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 Re:

Hi Brother Keith, I just need to clear why I looked up this story late Monday.
I heard on the radio about a fifth cable being cut. So I got up and typed it into google.

The radio program also said, that how the cables are laid, that it would be impossible to cut it with an anchor in that many spots.

This was what I typed into google after hearing that ....

http://www.google.com/search?q=5+internet+cables+cut&rls=com.microsoft:en-us&ie=UTF-8&oe=UTF-8&startIndex=&startPage=1


Edit: Couldn't find the map I saw but -

"A total of five cables being operated by two submarine cable operators have been damaged with a fault in each. These are SeaMeWe-4 (South East Asia-Middle East-Western Europe-4) near Penang, Malaysia, the FLAG Europe-Asia near Alexandria, FLAG near the Dubai coast, FALCON near Bandar Abbas in Iran and SeaMeWe-4, also near Alexandria. " Source Link

 2008/2/9 0:12









 Re: Undersea cable fault disrupts internet access



Internet cable cuts: More than accidents?
February 6, 2008

By MIKE WENDLAND

Free Press Technology Columnist

There's a growing uneasiness in the global Internet community over a series of crippling Internet blackouts overseas that has resulted from four cuts and disruptions to underwater cables over the past week. While no evidence of sabotage has been forthcoming, the four breaks seem to many observers to stretch the bounds of coincidence.

The cable breaks have been causing a growing buzz on tech blogs and drawing attention from conspiracy theorists, who suspect everything from information warfare to terrorism to sabotage by the United States to take out Internet connections to Iran, whose connectivity indeed has been pretty much blacked out for most of the past week.

The breaks have been in the Middle East and Asia and have caused widespread disruptions, especially in India. They've had little to no effect in the United States, except for users trying to communicate with people in the affected areas. Most of the huge tech firms in India that do outsourced programming and data entry for U.S. and European insurance, banking and medical companies have not been seriously disrupted because they have used alternate land- or satellite-based private connections.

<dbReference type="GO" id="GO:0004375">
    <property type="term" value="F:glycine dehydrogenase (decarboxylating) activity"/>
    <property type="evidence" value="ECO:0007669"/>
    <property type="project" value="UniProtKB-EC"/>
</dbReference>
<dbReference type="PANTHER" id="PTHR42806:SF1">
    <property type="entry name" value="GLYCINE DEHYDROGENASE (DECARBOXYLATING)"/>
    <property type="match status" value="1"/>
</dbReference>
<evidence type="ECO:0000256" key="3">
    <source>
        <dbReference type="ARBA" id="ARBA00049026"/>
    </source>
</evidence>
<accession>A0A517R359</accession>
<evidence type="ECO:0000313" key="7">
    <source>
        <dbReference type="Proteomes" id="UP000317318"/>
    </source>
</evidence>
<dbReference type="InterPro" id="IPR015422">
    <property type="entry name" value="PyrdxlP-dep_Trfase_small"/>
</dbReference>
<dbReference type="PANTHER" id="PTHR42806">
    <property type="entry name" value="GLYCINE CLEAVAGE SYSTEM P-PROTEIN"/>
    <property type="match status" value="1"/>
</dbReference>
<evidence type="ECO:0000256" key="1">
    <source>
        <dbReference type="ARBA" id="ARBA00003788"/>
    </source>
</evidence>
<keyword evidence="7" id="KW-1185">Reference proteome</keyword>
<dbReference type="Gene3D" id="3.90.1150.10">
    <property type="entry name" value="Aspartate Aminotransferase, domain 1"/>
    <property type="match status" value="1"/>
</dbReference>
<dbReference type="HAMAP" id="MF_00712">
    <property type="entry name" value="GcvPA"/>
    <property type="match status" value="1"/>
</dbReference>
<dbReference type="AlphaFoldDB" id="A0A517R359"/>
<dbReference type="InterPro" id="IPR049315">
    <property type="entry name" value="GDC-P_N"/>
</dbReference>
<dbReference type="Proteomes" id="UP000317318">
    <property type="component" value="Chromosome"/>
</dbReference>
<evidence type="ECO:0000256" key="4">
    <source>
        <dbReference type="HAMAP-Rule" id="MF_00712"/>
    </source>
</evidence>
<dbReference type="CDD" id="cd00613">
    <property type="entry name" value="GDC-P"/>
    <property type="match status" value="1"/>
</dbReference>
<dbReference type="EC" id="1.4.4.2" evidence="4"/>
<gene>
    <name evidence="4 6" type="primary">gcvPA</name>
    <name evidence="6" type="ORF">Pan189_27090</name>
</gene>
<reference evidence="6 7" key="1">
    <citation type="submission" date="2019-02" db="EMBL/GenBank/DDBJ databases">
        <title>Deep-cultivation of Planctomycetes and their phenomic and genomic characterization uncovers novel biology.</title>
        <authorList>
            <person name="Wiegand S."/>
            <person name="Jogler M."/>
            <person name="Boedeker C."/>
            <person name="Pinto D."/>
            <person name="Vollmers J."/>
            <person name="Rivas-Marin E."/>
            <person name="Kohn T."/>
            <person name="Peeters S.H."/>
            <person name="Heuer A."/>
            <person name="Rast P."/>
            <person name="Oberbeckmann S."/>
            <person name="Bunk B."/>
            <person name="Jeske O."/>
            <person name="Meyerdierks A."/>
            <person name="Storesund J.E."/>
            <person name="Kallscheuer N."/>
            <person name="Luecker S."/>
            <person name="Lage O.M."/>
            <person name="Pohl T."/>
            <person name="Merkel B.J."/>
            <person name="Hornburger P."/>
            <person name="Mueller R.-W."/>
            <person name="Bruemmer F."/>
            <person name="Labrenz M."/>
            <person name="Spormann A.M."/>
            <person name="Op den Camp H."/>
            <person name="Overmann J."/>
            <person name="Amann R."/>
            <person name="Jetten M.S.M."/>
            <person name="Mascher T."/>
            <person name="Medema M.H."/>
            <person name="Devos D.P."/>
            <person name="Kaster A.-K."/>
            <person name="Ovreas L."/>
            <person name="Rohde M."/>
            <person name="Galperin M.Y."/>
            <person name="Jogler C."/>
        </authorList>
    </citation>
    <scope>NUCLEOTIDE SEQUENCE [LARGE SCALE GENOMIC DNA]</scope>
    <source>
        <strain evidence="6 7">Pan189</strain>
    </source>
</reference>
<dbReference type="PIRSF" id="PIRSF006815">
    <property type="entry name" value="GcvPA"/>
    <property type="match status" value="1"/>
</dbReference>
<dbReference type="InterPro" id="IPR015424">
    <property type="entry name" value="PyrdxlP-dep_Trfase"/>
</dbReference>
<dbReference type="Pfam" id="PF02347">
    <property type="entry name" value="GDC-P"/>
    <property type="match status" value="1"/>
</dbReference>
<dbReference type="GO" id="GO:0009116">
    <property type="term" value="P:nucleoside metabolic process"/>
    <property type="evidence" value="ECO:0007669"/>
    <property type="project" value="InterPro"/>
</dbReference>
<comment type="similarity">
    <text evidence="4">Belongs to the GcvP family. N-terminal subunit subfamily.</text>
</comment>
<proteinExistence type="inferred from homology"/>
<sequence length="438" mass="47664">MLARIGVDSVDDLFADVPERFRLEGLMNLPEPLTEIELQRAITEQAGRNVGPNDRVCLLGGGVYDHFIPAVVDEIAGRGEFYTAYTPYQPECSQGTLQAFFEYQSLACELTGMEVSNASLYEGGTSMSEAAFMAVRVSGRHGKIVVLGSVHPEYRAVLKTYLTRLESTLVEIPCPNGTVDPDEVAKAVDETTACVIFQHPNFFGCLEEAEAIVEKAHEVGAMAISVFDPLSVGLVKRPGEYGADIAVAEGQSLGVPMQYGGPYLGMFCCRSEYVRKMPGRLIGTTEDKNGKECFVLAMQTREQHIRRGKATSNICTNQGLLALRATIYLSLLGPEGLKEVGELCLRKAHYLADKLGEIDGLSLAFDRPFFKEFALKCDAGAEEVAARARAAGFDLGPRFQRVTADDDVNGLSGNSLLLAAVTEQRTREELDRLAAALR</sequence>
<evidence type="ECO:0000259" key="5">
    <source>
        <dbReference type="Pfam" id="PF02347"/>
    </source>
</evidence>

Dragging ship anchors caused by rough waters in the eastern Mediterranean were the initial suspicion, but [b]Egyptian authorities repairing some of the breaks today said they have reviewed onshore cameras of the cable locations and could see no maritime traffic in the area when the breaks occurred[/b].

Two of the severed lines are owned by the India-based FLAG company that has assembled a team of 30, including telecommunication engineers and Egyptian government and Navy officials. They're working on a repair ship at the FLAG Europe-Asia site off the coastal city of Alexandria.

Those breaks have affected more than 85 million Internet users in India, Pakistan, Bahrain, Saudi Arabia, Kuwait, Qatar, Sudan, Egypt and the United Arab Emirates. Egyptian officials say those breaks may not be fixed until the weekend. Meanwhile, a crew of 50 off the coast of Dubai says it will take them about a week to repair a damaged fiber optic.

The fourth cable linked Qatar and the United Arab Emirates and went out Monday. Officials are unsure what happened, although some reports say there was damage to the power supply system that "lights up" the cable and sends the data streams through the hair-thin strands of glass-like optical fibers. That's expected to take several days to repair.